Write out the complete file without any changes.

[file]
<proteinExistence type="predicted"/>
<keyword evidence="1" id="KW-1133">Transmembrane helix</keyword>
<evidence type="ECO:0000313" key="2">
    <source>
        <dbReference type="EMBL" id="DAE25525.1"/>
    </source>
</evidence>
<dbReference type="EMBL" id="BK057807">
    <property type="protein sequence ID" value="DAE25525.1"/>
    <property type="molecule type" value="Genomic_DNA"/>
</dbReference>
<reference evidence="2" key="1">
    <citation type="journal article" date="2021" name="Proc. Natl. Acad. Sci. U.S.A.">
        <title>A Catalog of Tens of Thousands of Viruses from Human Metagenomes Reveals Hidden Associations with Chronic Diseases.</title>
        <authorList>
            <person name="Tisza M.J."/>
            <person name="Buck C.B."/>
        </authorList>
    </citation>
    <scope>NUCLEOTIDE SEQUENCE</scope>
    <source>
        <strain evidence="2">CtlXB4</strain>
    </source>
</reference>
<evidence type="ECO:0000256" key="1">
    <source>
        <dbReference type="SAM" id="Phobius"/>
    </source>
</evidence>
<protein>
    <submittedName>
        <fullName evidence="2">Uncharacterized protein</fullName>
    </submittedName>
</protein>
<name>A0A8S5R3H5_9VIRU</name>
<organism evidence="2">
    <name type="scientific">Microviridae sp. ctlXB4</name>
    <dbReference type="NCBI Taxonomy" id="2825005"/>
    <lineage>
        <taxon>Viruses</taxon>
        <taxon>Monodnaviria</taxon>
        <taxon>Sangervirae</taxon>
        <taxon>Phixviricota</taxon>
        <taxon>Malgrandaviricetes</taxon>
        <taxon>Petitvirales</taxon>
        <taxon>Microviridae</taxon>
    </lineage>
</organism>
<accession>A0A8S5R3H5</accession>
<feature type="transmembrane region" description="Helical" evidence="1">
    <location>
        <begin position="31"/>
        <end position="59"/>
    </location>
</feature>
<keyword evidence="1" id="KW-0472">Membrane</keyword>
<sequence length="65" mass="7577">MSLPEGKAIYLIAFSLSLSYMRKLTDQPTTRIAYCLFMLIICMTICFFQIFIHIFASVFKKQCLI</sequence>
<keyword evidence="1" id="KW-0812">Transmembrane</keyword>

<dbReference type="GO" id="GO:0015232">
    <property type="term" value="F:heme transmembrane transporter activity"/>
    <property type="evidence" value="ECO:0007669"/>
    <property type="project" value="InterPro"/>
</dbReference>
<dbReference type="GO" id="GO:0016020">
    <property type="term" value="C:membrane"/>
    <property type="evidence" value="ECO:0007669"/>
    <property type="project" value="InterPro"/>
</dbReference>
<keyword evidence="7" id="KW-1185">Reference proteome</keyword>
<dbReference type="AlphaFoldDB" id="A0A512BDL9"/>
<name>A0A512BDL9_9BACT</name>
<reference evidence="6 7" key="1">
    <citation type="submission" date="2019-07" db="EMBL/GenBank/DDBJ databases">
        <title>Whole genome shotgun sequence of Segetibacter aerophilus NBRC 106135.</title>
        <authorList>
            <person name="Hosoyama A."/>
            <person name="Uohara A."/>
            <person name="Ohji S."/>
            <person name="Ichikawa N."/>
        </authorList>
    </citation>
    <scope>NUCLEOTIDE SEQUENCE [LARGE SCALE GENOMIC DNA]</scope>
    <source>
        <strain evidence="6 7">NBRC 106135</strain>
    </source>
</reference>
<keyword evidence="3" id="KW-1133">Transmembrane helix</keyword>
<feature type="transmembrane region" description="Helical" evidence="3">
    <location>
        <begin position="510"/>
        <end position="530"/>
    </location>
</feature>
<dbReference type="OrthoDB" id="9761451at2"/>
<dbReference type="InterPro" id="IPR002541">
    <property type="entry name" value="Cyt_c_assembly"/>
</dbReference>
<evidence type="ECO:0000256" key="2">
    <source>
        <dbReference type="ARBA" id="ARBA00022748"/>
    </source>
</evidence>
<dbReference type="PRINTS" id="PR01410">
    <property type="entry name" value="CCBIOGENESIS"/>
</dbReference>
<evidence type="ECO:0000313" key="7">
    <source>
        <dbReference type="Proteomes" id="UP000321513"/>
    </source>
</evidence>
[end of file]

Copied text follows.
<proteinExistence type="predicted"/>
<keyword evidence="1" id="KW-1133">Transmembrane helix</keyword>
<evidence type="ECO:0000313" key="2">
    <source>
        <dbReference type="EMBL" id="DAE25525.1"/>
    </source>
</evidence>
<dbReference type="EMBL" id="BK057807">
    <property type="protein sequence ID" value="DAE25525.1"/>
    <property type="molecule type" value="Genomic_DNA"/>
</dbReference>
<reference evidence="2" key="1">
    <citation type="journal article" date="2021" name="Proc. Natl. Acad. Sci. U.S.A.">
        <title>A Catalog of Tens of Thousands of Viruses from Human Metagenomes Reveals Hidden Associations with Chronic Diseases.</title>
        <authorList>
            <person name="Tisza M.J."/>
            <person name="Buck C.B."/>
        </authorList>
    </citation>
    <scope>NUCLEOTIDE SEQUENCE</scope>
    <source>
        <strain evidence="2">CtlXB4</strain>
    </source>
</reference>
<evidence type="ECO:0000256" key="1">
    <source>
        <dbReference type="SAM" id="Phobius"/>
    </source>
</evidence>
<protein>
    <submittedName>
        <fullName evidence="2">Uncharacterized protein</fullName>
    </submittedName>
</protein>
<name>A0A8S5R3H5_9VIRU</name>
<organism evidence="2">
    <name type="scientific">Microviridae sp. ctlXB4</name>
    <dbReference type="NCBI Taxonomy" id="2825005"/>
    <lineage>
        <taxon>Viruses</taxon>
        <taxon>Monodnaviria</taxon>
        <taxon>Sangervirae</taxon>
        <taxon>Phixviricota</taxon>
        <taxon>Malgrandaviricetes</taxon>
        <taxon>Petitvirales</taxon>
        <taxon>Microviridae</taxon>
    </lineage>
</organism>
<accession>A0A8S5R3H5</accession>
<feature type="transmembrane region" description="Helical" evidence="1">
    <location>
        <begin position="31"/>
        <end position="59"/>
    </location>
</feature>
<keyword evidence="1" id="KW-0472">Membrane</keyword>
<sequence length="65" mass="7577">MSLPEGKAIYLIAFSLSLSYMRKLTDQPTTRIAYCLFMLIICMTICFFQIFIHIFASVFKKQCLI</sequence>
<keyword evidence="1" id="KW-0812">Transmembrane</keyword>

<dbReference type="GO" id="GO:0015232">
    <property type="term" value="F:heme transmembrane transporter activity"/>
    <property type="evidence" value="ECO:0007669"/>
    <property type="project" value="InterPro"/>
</dbReference>
<dbReference type="GO" id="GO:0016020">
    <property type="term" value="C:membrane"/>
    <property type="evidence" value="ECO:0007669"/>
    <property type="project" value="InterPro"/>
</dbReference>
<keyword evidence="7" id="KW-1185">Reference proteome</keyword>
<dbReference type="AlphaFoldDB" id="A0A512BDL9"/>
<name>A0A512BDL9_9BACT</name>
<reference evidence="6 7" key="1">
    <citation type="submission" date="2019-07" db="EMBL/GenBank/DDBJ databases">
        <title>Whole genome shotgun sequence of Segetibacter aerophilus NBRC 106135.</title>
        <authorList>
            <person name="Hosoyama A."/>
            <person name="Uohara A."/>
            <person name="Ohji S."/>
            <person name="Ichikawa N."/>
        </authorList>
    </citation>
    <scope>NUCLEOTIDE SEQUENCE [LARGE SCALE GENOMIC DNA]</scope>
    <source>
        <strain evidence="6 7">NBRC 106135</strain>
    </source>
</reference>
<keyword evidence="3" id="KW-1133">Transmembrane helix</keyword>
<feature type="transmembrane region" description="Helical" evidence="3">
    <location>
        <begin position="510"/>
        <end position="530"/>
    </location>
</feature>
<dbReference type="OrthoDB" id="9761451at2"/>
<dbReference type="InterPro" id="IPR002541">
    <property type="entry name" value="Cyt_c_assembly"/>
</dbReference>
<evidence type="ECO:0000256" key="2">
    <source>
        <dbReference type="ARBA" id="ARBA00022748"/>
    </source>
</evidence>
<dbReference type="PRINTS" id="PR01410">
    <property type="entry name" value="CCBIOGENESIS"/>
</dbReference>
<evidence type="ECO:0000313" key="7">
    <source>
        <dbReference type="Proteomes" id="UP000321513"/>
    </source>
</evidence>